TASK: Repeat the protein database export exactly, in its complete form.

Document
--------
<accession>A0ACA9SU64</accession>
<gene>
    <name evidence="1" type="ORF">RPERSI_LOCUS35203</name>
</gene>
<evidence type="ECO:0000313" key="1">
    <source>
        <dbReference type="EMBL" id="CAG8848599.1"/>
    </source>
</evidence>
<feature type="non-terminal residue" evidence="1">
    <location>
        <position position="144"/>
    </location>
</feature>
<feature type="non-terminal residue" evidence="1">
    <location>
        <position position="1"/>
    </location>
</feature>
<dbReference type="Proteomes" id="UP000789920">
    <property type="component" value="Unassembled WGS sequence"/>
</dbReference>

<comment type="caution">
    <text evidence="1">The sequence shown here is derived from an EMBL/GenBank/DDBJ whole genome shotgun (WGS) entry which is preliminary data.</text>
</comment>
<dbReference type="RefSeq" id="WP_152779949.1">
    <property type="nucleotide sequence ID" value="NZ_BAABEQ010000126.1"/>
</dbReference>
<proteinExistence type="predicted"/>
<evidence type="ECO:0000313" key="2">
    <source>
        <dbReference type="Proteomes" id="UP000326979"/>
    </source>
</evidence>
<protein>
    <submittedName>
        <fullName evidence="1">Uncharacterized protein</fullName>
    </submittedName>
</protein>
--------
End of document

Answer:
<accession>A0ACA9SU64</accession>
<gene>
    <name evidence="1" type="ORF">RPERSI_LOCUS35203</name>
</gene>
<evidence type="ECO:0000313" key="1">
    <source>
        <dbReference type="EMBL" id="CAG8848599.1"/>
    </source>
</evidence>
<feature type="non-terminal residue" evidence="1">
    <location>
        <position position="144"/>
    </location>
</feature>
<feature type="non-terminal residue" evidence="1">
    <location>
        <position position="1"/>
    </location>
</feature>
<dbReference type="Proteomes" id="UP000789920">
    <property type="component" value="Unassembled WGS sequence"/>
</dbReference>

<comment type="caution">
    <text evidence="1">The sequence shown here is derived from an EMBL/GenBank/DDBJ whole genome shotgun (WGS) entry which is preliminary data.</text>
</comment>
<dbReference type="RefSeq" id="WP_152779949.1">
    <property type="nucleotide sequence ID" value="NZ_BAABEQ010000126.1"/>
</dbReference>
<proteinExistence type="predicted"/>
<evidence type="ECO:0000313" key="2">
    <source>
        <dbReference type="Proteomes" id="UP000326979"/>
    </source>
</evidence>
<protein>
    <submittedName>
        <fullName evidence="1">Uncharacterized protein</fullName>
    </submittedName>
</protein>